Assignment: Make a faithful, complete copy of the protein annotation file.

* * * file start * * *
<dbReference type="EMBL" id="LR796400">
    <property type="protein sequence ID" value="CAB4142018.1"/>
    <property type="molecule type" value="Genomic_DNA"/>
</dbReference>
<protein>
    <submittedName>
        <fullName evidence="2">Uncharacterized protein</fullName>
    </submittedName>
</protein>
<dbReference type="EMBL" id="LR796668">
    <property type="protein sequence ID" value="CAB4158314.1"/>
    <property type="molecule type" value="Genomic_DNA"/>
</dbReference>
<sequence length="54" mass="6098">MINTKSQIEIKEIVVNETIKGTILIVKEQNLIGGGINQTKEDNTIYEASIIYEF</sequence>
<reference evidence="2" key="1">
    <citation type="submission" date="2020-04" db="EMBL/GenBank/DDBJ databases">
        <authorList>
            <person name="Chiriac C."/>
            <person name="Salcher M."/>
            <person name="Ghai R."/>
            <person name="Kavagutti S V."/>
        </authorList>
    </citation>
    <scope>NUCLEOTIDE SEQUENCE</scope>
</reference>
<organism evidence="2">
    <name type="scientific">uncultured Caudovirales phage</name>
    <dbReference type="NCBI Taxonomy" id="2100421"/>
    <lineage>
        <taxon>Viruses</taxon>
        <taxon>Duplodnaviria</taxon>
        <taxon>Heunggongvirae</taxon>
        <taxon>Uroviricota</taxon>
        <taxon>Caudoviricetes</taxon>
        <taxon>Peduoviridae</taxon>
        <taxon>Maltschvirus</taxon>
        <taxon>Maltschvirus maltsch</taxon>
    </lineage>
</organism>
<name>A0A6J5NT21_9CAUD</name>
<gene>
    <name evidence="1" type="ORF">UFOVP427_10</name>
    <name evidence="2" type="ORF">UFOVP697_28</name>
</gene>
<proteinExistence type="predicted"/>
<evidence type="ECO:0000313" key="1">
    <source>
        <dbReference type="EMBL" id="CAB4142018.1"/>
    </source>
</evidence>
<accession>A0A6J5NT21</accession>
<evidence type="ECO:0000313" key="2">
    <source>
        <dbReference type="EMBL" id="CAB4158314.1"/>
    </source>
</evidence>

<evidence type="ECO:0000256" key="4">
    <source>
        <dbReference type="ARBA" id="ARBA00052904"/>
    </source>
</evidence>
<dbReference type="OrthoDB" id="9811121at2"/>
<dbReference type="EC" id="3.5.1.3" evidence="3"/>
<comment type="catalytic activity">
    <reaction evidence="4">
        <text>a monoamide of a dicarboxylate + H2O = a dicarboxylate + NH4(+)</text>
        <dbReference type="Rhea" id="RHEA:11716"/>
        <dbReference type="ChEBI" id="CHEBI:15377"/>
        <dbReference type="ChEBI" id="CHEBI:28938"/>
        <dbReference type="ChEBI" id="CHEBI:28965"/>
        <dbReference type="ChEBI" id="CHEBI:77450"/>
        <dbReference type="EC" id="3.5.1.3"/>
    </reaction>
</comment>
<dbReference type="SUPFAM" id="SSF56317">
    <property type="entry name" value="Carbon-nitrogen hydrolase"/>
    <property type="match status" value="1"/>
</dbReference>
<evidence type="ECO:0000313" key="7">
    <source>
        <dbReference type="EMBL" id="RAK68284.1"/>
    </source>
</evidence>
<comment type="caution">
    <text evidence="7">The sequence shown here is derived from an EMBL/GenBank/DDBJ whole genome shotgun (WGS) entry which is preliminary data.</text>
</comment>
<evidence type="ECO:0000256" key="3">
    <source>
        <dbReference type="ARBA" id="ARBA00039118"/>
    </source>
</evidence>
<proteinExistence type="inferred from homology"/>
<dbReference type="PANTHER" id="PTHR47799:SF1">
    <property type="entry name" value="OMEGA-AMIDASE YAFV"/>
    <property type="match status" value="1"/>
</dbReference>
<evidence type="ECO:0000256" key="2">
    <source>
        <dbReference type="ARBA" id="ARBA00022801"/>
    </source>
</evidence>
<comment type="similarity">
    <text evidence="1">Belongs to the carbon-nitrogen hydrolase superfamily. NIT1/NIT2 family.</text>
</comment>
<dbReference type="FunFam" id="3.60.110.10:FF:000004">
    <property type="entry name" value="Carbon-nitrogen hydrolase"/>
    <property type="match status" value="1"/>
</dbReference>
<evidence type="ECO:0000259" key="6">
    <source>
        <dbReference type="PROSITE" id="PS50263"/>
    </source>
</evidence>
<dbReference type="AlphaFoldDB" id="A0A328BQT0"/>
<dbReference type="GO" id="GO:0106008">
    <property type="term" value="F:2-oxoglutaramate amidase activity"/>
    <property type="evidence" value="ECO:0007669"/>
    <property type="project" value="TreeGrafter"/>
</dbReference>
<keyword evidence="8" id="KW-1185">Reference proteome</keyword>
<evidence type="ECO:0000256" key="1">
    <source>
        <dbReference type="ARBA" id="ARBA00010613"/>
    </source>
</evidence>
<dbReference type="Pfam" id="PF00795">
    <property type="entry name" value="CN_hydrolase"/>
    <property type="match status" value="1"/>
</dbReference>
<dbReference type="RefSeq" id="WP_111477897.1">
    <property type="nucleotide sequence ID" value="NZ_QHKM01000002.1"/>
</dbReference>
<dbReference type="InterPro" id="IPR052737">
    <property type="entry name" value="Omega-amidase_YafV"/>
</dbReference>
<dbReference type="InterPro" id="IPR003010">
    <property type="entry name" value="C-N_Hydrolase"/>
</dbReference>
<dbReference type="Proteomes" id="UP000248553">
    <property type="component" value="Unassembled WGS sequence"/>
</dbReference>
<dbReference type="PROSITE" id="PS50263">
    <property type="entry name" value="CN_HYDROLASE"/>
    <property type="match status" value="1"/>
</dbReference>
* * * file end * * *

<dbReference type="EMBL" id="LR796400">
    <property type="protein sequence ID" value="CAB4142018.1"/>
    <property type="molecule type" value="Genomic_DNA"/>
</dbReference>
<protein>
    <submittedName>
        <fullName evidence="2">Uncharacterized protein</fullName>
    </submittedName>
</protein>
<dbReference type="EMBL" id="LR796668">
    <property type="protein sequence ID" value="CAB4158314.1"/>
    <property type="molecule type" value="Genomic_DNA"/>
</dbReference>
<sequence length="54" mass="6098">MINTKSQIEIKEIVVNETIKGTILIVKEQNLIGGGINQTKEDNTIYEASIIYEF</sequence>
<reference evidence="2" key="1">
    <citation type="submission" date="2020-04" db="EMBL/GenBank/DDBJ databases">
        <authorList>
            <person name="Chiriac C."/>
            <person name="Salcher M."/>
            <person name="Ghai R."/>
            <person name="Kavagutti S V."/>
        </authorList>
    </citation>
    <scope>NUCLEOTIDE SEQUENCE</scope>
</reference>
<organism evidence="2">
    <name type="scientific">uncultured Caudovirales phage</name>
    <dbReference type="NCBI Taxonomy" id="2100421"/>
    <lineage>
        <taxon>Viruses</taxon>
        <taxon>Duplodnaviria</taxon>
        <taxon>Heunggongvirae</taxon>
        <taxon>Uroviricota</taxon>
        <taxon>Caudoviricetes</taxon>
        <taxon>Peduoviridae</taxon>
        <taxon>Maltschvirus</taxon>
        <taxon>Maltschvirus maltsch</taxon>
    </lineage>
</organism>
<name>A0A6J5NT21_9CAUD</name>
<gene>
    <name evidence="1" type="ORF">UFOVP427_10</name>
    <name evidence="2" type="ORF">UFOVP697_28</name>
</gene>
<proteinExistence type="predicted"/>
<evidence type="ECO:0000313" key="1">
    <source>
        <dbReference type="EMBL" id="CAB4142018.1"/>
    </source>
</evidence>
<accession>A0A6J5NT21</accession>
<evidence type="ECO:0000313" key="2">
    <source>
        <dbReference type="EMBL" id="CAB4158314.1"/>
    </source>
</evidence>

<evidence type="ECO:0000256" key="4">
    <source>
        <dbReference type="ARBA" id="ARBA00052904"/>
    </source>
</evidence>
<dbReference type="OrthoDB" id="9811121at2"/>
<dbReference type="EC" id="3.5.1.3" evidence="3"/>
<comment type="catalytic activity">
    <reaction evidence="4">
        <text>a monoamide of a dicarboxylate + H2O = a dicarboxylate + NH4(+)</text>
        <dbReference type="Rhea" id="RHEA:11716"/>
        <dbReference type="ChEBI" id="CHEBI:15377"/>
        <dbReference type="ChEBI" id="CHEBI:28938"/>
        <dbReference type="ChEBI" id="CHEBI:28965"/>
        <dbReference type="ChEBI" id="CHEBI:77450"/>
        <dbReference type="EC" id="3.5.1.3"/>
    </reaction>
</comment>
<dbReference type="SUPFAM" id="SSF56317">
    <property type="entry name" value="Carbon-nitrogen hydrolase"/>
    <property type="match status" value="1"/>
</dbReference>
<evidence type="ECO:0000313" key="7">
    <source>
        <dbReference type="EMBL" id="RAK68284.1"/>
    </source>
</evidence>
<comment type="caution">
    <text evidence="7">The sequence shown here is derived from an EMBL/GenBank/DDBJ whole genome shotgun (WGS) entry which is preliminary data.</text>
</comment>
<evidence type="ECO:0000256" key="3">
    <source>
        <dbReference type="ARBA" id="ARBA00039118"/>
    </source>
</evidence>
<proteinExistence type="inferred from homology"/>
<dbReference type="PANTHER" id="PTHR47799:SF1">
    <property type="entry name" value="OMEGA-AMIDASE YAFV"/>
    <property type="match status" value="1"/>
</dbReference>
<evidence type="ECO:0000256" key="2">
    <source>
        <dbReference type="ARBA" id="ARBA00022801"/>
    </source>
</evidence>
<comment type="similarity">
    <text evidence="1">Belongs to the carbon-nitrogen hydrolase superfamily. NIT1/NIT2 family.</text>
</comment>
<dbReference type="FunFam" id="3.60.110.10:FF:000004">
    <property type="entry name" value="Carbon-nitrogen hydrolase"/>
    <property type="match status" value="1"/>
</dbReference>
<evidence type="ECO:0000259" key="6">
    <source>
        <dbReference type="PROSITE" id="PS50263"/>
    </source>
</evidence>
<dbReference type="AlphaFoldDB" id="A0A328BQT0"/>
<dbReference type="GO" id="GO:0106008">
    <property type="term" value="F:2-oxoglutaramate amidase activity"/>
    <property type="evidence" value="ECO:0007669"/>
    <property type="project" value="TreeGrafter"/>
</dbReference>
<keyword evidence="8" id="KW-1185">Reference proteome</keyword>
<evidence type="ECO:0000256" key="1">
    <source>
        <dbReference type="ARBA" id="ARBA00010613"/>
    </source>
</evidence>
<dbReference type="Pfam" id="PF00795">
    <property type="entry name" value="CN_hydrolase"/>
    <property type="match status" value="1"/>
</dbReference>
<dbReference type="RefSeq" id="WP_111477897.1">
    <property type="nucleotide sequence ID" value="NZ_QHKM01000002.1"/>
</dbReference>
<dbReference type="InterPro" id="IPR052737">
    <property type="entry name" value="Omega-amidase_YafV"/>
</dbReference>
<dbReference type="InterPro" id="IPR003010">
    <property type="entry name" value="C-N_Hydrolase"/>
</dbReference>
<dbReference type="Proteomes" id="UP000248553">
    <property type="component" value="Unassembled WGS sequence"/>
</dbReference>
<dbReference type="PROSITE" id="PS50263">
    <property type="entry name" value="CN_HYDROLASE"/>
    <property type="match status" value="1"/>
</dbReference>